• Phil Sullivan presented Comet Giacobini-Zinner animation with CB-245.

Friday evening was wrapped up with the handing out the images for the ITS 2000 image processing challenge.


Session breaks

Saturday morning started off with coffee, juice and donuts. Session breaks provided time to further explore CCD imaging techniques with the presenters and other attendees. Saturday morning coffee, juice, donuts and noon lunch was included in the conference registration fee.

Joe Patterson

Joe Patterson, Columbia University Astronomy Professor, presented The Center for Backyard Astrophysics - Pro-Am Collaboration on Research of Cataclysmic Variables. Joe covered current research on Cataclysmic Variables, current research on superhumps and how amateur astronomers around the world were contributing valueable data to Cataclysmic Variables research. More information is at http://cba.phys.columbia.edu

Wayne Brown

Wayne Brown , President of Apogee Instruments, presented CCD Imaging Systems Technology. His presentation included quantum efficiency of various CCD detectors, single image color imaging, pixel sizes, and other aspects of CCD cameras. Wayne brought a AP-16 camera which had a 4K X 4K chip (38mm on a side) and a LISAA Guider camera to the conference.

AP10 and LISAA Guider cameras
Doug George

Doug George, head of Cyanogen Productions, presented A Technical Comparison of Various CCD Sensors. Doug showed how different sources of noise can dominated a CCD camera configuration and how signal-to-noise ratio is calculated. Doug's noise analysis spreadsheet snr.xls is on Cyanogen Productions web site.

Benoit Schillings

Benoit Schillings presented The Quest for Highest Resolution Images. Benoit covered atmospheric seeing effects, the SBIG AO-7 Adaptive Optics System development history and AO-7 operation experiences. Benoit showed experimental adaptive optics equipment used to test adaptive optics concepts. Also, Benoit showed how resampling an image and combining multiple images improved image resolution versus just combining multiple image.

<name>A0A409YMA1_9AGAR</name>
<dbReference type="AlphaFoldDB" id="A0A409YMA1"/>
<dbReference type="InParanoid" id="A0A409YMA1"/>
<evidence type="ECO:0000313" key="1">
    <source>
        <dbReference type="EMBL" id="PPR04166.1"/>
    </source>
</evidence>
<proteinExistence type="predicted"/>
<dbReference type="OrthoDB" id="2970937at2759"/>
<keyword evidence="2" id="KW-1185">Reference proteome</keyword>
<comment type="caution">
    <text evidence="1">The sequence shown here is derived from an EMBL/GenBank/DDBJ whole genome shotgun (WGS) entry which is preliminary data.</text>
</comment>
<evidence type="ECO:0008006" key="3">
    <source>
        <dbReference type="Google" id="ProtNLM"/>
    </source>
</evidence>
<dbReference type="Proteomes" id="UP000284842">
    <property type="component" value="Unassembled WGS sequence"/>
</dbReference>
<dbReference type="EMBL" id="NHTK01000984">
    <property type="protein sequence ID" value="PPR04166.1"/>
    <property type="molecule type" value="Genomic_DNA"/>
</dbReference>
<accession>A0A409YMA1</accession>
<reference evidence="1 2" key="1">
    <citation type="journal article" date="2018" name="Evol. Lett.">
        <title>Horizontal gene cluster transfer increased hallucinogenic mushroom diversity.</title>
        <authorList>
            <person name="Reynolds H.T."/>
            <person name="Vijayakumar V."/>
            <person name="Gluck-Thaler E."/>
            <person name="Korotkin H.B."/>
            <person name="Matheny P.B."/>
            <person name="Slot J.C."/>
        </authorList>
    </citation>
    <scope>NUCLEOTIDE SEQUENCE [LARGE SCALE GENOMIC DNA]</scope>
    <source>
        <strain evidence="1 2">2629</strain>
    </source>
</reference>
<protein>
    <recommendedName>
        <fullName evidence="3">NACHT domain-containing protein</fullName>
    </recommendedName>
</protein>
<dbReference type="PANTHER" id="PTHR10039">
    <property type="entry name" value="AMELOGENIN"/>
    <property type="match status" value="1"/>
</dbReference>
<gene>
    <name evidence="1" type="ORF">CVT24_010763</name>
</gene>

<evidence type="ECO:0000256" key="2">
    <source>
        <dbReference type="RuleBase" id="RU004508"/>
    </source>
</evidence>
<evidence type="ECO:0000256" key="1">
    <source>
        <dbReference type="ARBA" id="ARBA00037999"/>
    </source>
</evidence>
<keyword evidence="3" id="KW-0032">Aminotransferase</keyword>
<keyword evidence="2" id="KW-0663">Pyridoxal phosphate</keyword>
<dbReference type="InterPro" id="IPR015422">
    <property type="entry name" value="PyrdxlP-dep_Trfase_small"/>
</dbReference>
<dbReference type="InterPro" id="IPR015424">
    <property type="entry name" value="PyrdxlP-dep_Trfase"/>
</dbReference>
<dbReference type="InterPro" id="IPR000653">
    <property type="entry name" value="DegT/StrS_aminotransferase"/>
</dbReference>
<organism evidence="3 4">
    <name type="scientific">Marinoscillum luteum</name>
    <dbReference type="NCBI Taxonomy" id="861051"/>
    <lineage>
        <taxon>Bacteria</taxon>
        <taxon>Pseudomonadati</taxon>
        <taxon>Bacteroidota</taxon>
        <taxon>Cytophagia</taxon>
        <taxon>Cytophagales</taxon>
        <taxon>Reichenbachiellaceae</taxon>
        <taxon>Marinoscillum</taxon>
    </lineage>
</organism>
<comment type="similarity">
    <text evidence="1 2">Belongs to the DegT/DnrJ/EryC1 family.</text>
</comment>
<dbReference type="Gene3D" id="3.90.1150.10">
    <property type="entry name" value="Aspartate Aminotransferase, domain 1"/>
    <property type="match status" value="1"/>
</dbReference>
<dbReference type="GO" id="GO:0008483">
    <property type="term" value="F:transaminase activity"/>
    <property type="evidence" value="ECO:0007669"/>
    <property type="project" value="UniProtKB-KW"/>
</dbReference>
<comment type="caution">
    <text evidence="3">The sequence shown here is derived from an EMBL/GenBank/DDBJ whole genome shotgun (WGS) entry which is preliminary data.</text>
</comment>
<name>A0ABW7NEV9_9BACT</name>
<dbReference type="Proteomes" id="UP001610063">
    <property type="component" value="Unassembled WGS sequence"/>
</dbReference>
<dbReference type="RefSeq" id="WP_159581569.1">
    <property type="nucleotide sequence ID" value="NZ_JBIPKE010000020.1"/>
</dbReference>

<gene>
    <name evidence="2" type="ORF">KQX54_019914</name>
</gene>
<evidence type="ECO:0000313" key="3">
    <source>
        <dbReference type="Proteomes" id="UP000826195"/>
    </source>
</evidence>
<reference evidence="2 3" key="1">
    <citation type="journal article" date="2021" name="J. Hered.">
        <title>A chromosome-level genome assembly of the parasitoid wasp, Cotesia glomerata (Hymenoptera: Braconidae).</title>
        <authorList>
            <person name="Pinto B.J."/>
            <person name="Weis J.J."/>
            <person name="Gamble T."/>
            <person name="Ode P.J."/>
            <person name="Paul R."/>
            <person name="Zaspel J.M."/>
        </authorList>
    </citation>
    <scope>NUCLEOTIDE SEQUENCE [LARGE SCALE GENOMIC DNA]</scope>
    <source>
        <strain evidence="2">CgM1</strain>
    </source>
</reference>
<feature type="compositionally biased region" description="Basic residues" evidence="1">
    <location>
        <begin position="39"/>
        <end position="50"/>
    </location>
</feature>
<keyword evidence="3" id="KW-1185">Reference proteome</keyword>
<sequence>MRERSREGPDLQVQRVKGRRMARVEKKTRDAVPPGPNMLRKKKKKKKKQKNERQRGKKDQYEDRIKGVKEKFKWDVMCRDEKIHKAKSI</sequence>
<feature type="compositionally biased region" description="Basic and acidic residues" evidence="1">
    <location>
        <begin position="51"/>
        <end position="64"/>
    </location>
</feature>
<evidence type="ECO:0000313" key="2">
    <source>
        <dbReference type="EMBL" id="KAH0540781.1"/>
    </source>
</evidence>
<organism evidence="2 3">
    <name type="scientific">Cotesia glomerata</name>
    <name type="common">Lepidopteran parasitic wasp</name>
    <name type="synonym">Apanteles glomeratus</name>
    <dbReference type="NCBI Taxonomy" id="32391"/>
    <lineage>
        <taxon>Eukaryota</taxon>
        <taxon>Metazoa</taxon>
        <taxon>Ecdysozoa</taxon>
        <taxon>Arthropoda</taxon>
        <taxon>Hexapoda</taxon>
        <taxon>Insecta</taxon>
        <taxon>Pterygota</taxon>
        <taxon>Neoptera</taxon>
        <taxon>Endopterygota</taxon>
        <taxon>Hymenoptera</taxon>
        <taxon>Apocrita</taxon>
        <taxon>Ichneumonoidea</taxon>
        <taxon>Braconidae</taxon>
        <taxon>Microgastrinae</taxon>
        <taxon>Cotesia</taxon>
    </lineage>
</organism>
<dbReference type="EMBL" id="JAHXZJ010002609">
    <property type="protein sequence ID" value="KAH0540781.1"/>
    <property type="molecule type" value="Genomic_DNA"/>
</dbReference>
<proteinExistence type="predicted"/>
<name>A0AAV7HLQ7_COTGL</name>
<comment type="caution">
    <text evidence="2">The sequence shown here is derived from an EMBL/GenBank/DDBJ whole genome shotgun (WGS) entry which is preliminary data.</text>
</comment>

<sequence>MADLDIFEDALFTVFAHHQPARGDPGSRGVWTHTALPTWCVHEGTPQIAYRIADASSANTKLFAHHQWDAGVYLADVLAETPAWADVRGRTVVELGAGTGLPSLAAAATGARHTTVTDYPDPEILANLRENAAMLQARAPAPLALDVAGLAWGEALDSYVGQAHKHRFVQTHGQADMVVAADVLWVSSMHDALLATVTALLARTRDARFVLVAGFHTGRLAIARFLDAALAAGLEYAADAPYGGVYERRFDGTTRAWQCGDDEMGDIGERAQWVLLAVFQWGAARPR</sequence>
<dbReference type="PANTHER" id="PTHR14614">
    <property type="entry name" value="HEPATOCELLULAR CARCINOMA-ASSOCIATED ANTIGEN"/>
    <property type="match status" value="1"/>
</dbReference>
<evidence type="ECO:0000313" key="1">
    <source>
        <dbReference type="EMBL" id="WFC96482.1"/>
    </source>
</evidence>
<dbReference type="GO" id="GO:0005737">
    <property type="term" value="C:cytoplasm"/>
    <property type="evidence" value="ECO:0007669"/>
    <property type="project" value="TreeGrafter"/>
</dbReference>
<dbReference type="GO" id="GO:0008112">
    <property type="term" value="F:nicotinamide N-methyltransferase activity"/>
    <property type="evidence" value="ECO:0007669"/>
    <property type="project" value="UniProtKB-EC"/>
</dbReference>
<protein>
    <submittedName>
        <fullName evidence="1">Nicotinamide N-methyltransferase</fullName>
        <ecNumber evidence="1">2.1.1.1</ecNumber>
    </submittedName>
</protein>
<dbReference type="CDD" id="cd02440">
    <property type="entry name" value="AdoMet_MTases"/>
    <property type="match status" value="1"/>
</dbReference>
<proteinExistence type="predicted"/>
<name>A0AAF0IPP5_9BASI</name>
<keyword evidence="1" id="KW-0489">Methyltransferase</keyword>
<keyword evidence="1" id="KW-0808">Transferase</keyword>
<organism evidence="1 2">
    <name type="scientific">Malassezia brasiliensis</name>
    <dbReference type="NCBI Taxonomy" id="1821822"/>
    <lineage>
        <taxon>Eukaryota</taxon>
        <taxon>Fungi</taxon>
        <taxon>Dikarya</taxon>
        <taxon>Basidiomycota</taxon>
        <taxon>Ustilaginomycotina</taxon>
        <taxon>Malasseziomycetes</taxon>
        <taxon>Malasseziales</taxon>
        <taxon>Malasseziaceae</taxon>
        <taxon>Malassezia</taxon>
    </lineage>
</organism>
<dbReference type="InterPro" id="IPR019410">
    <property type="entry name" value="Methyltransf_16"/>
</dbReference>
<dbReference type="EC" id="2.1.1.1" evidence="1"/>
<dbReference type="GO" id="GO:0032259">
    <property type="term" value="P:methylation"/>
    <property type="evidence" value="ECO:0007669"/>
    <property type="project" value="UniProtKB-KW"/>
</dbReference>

Richard Berry in the Software lab

Late Saturday afternoon breakout sessions included Evaluation of Off-The-Shelf Systems, Do-It-Yourself Systems, and Image Acquisition and Procession Software lab


The results of the ITS 2000 Image Processing Challenge were presented at the Saturday afternoon wrap-up session. I missed the wrap-up session because I was late leaving the Image Acquisition and Procession Software lab.

Projects, CD-ROM and Location

Royce Tivel CB-245

Cookbook CB-245 Camera
Royce Tivel setting up his Cookbook CB-245 camera and Royce brought his motor driven Alt-Az Newton telescope to the conference.

Light Box

Light Box
Jim Girard showed a light box he built a for taking flat field frames for image processing calibration.


Mel Bartels created an Image the Sky 2000 CD-ROM that was given to each conference attendee. The CD-ROM included the following information:

  • Mel Bartels' 1,368 file astronomy library of information,
  • David Haworth's ITS 1999 and 2000 presentation information
  • Joe Garlitz's The Sky in Motion (Venus, Jupiter, Uranus, Neptune, Pluto and comets movies)
  • Rob West's M27, M51 and M57 images.
Tokyo International University of America

Conference Location
Imaging The Sky 2000 Conference was held at Tokyo International University of America's campus in Salem, Oregon, USA on November 3 and 4, 2000.